Finished reading: The Idiot by Elif Batuman 📚

I’ve never read a book that seemingly had no arc. But I think that was the point.

Captures college life (and email!) in the 90s well. It’s a little painful to recognize bits of your own partially-formed self in the characters.

Finished reading: Crossroads by Jonathan Franzen 📚

More engaging and realistic characters than The Corrections, but they make such terrible decisions it was like chewing glass sometimes, and I had to put it down.

Finished reading: The Lehman Trilogy by Stefano Massini 📚

Crazy book. Originally written in Italian. No Italian characters or settings. A fictionalized account of the German-Jewish Lehman family and the construction and ultimate demise of their financial empire. Written in blank verse and particularly enjoyable as an audiobook.

Labor Day Weekend

My family are all away. My favorite bar and backup favorite are closed. I have not felt this abandoned since my mother practiced the Ferber method.

Elliot Page


Many of the political attacks on trans people—whether it is a mandate that bathroom use be determined by birth sex, a blanket ban on medical interventions for trans kids or the suggestion that trans men are simply wayward women beguiled by male privilege—carry the same subtext: that trans people are mistaken about who they are. “We know who we are,” Page says. “People cling to these firm ideas [about gender] because it makes people feel safe. But if we could just celebrate all the wonderful complexities of people, the world would be such a better place.”

Page was attracted to the role of Vanya in The Umbrella Academy because—in the first season, released in 2019—Vanya is crushed by self-loathing, believing herself to be the only ordinary sibling in an extraordinary family. The character can barely summon the courage to move through the world. “I related to how much Vanya was closed off,” Page says. Now on set filming the third season, co-workers have seen a change in the actor. “It seems like there’s a tremendous weight off his shoulders, a feeling of comfort,” says showrunner Steve Blackman. “There’s a lightness, a lot more smiling.” For Page, returning to set has been validating, if awkward at times. Yes, people accidentally use the wrong pronouns—“It’s going to be an adjustment,” Page says—but co-workers also see and acknowledge him.

Whatever challenges might lie ahead, Page seems exuberant about playing a new spectrum of roles. “I’m really excited to act, now that I’m fully who I am, in this body,” Page says. “No matter the challenges and difficult moments of this, nothing amounts to getting to feel how I feel now.” This includes having short hair again. During the interview, Page keeps rearranging strands on his forehead. It took a long time for him to return to the barber’s chair and ask to cut it short, but he got there. And how did that haircut feel?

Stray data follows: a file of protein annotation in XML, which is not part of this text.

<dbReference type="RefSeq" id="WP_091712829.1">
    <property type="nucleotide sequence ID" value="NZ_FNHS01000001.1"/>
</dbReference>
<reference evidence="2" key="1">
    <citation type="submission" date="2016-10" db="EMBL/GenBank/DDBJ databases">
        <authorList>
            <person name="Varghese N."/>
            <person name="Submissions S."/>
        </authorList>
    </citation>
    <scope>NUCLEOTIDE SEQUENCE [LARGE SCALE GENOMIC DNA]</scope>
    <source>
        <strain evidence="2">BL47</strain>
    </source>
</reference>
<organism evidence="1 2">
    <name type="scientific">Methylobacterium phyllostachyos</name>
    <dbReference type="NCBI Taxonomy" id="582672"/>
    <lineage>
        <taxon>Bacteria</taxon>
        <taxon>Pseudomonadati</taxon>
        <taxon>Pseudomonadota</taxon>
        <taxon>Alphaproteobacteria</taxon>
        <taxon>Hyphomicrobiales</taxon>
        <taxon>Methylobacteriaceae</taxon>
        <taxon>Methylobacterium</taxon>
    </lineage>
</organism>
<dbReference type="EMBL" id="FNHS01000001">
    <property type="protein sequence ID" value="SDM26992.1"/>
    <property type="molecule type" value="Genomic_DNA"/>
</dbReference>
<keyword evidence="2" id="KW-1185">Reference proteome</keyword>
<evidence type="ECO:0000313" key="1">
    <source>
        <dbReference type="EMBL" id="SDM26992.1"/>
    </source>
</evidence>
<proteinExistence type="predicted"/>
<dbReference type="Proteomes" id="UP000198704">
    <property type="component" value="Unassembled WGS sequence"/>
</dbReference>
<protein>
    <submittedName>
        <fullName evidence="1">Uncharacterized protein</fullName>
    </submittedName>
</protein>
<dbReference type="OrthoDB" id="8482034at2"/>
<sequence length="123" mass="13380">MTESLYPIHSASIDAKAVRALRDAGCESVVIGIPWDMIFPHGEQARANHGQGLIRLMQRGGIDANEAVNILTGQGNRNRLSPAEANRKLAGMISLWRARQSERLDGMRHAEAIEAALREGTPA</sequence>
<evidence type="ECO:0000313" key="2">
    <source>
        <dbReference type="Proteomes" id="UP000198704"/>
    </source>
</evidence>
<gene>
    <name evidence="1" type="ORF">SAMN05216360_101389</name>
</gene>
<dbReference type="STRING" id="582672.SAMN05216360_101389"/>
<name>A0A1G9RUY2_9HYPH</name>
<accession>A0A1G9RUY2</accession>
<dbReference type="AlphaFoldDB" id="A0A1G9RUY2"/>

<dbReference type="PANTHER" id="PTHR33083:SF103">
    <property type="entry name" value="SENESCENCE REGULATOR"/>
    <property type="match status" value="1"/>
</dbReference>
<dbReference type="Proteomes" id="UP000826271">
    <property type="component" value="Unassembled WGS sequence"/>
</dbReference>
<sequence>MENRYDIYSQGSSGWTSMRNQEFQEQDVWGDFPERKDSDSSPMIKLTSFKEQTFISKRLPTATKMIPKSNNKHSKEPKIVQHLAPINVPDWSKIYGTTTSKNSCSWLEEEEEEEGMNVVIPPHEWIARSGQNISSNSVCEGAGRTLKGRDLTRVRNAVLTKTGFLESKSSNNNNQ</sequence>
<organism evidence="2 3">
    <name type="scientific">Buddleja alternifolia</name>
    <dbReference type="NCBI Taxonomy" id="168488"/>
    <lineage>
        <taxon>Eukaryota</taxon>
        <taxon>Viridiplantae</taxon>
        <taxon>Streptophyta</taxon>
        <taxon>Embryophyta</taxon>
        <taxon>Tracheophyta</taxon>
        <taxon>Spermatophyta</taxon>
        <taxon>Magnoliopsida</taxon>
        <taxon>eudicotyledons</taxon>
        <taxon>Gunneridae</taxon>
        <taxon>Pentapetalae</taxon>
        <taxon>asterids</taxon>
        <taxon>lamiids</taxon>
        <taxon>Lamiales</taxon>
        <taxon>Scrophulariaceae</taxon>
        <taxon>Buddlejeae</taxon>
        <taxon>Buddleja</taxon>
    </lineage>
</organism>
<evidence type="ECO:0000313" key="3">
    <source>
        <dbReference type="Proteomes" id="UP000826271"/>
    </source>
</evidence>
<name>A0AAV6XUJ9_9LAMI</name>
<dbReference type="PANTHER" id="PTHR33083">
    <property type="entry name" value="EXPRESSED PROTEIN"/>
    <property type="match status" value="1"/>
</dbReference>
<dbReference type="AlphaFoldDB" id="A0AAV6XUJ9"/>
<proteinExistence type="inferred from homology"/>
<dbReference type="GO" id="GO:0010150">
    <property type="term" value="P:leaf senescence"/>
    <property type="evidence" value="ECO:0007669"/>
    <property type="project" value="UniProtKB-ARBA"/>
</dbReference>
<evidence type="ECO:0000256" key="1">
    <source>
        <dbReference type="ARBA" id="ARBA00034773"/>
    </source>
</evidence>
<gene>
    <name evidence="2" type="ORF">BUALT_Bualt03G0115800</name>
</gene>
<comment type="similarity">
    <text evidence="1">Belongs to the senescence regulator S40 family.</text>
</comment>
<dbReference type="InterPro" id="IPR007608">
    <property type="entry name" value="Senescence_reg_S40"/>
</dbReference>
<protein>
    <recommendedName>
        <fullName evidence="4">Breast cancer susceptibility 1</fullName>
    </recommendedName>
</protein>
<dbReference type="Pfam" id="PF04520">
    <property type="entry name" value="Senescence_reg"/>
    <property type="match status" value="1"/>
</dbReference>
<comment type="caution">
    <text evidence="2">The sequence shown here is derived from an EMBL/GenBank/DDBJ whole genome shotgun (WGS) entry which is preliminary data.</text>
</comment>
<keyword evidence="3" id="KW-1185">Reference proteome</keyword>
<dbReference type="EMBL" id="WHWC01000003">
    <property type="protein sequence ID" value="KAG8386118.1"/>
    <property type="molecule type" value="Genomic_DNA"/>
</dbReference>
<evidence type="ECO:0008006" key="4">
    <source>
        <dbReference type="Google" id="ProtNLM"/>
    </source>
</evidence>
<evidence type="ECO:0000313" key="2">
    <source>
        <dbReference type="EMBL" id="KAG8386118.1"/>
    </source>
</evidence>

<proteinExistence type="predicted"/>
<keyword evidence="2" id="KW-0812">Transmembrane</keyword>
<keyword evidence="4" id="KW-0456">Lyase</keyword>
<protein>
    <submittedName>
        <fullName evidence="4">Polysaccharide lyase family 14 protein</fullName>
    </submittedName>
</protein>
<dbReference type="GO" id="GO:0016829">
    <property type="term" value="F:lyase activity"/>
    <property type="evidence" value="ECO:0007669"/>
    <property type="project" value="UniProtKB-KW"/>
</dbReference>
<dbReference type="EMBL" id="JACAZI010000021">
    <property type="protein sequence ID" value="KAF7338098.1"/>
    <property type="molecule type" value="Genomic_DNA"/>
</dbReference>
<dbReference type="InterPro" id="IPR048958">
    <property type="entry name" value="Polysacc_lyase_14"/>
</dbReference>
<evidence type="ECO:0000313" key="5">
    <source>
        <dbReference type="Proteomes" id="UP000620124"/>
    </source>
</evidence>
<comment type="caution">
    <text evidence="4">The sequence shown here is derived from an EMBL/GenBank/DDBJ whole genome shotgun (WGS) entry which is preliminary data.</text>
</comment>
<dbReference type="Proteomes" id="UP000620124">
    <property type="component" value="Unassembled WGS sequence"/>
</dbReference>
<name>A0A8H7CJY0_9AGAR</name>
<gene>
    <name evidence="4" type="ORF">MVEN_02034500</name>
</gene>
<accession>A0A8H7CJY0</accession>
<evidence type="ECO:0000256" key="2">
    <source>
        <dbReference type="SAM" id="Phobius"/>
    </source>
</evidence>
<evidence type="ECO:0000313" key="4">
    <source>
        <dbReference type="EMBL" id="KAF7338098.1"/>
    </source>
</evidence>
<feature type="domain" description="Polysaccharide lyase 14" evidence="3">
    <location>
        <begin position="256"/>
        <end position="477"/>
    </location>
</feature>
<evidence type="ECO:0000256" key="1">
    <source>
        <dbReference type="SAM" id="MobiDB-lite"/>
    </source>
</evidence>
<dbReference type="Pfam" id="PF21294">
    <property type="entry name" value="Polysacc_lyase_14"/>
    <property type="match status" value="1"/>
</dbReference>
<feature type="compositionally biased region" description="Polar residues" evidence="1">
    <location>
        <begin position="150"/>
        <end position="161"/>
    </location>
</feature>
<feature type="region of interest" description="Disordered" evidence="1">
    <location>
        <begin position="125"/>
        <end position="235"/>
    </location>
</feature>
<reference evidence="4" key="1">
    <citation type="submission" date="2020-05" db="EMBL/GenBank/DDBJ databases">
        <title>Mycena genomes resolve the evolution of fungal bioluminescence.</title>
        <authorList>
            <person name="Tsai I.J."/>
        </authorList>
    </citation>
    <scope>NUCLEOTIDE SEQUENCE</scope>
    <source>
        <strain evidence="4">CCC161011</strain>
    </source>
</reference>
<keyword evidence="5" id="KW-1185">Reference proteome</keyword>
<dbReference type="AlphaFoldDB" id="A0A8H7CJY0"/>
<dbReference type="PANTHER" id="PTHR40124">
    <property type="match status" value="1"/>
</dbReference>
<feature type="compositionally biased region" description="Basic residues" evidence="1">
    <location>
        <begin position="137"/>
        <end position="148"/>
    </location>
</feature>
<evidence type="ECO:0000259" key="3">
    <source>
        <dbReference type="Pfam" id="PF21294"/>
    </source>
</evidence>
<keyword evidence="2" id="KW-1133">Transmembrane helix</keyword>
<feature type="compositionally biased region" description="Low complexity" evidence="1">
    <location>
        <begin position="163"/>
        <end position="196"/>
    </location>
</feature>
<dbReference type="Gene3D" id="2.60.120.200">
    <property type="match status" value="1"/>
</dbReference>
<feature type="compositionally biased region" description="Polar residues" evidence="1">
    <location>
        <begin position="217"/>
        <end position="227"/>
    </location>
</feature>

Page tears up again, then smiles. “I just could not have enjoyed it more,” he says.

ELLIOT PAGE for TIME Magazine › 2021 interview by Katy Steinmetz, photography by Wynne Neilly via Tumblr



Believing “human experience is the proper subject matter of art,” Martha Mayer Erlebacher employed her meticulous technique to paintings of people. Trained as an abstract painter, she studied the history of art and eventually was drawn to the more precise figurative style of Italian Renaissance artists. In this self-portrait, she focuses her direct gaze on herself, rendering her torso in a shallow space defined by a fabric-draped wall with her head framed by sky.

See this work and more in our newest exhibition “Painting Identity.”

“Self-Portrait,” 1975, by Martha Mayer Erlebacher via Tumblr

Don't Give Up


“The sensitive treatment Kate gave our give-and-take on that song was gratifying, because it’s not just a song about a woman supporting a man in a demanding relationship. The chief thing dragging them down is unemployment, which is presently tearing the social fabric of Thatcher’s England apart. The catalyst for ‘Don’t Give Up’ was a photograph I saw by Dorothea Lange, inscribed ‘In This Proud Land,’ which showed the dust-bowl conditions during the Great Depression in America. Without a climate of self-esteem, it’s impossible to function.” — Peter Gabriel weaves generations together in SPIN magazine, September 1986. via Tumblr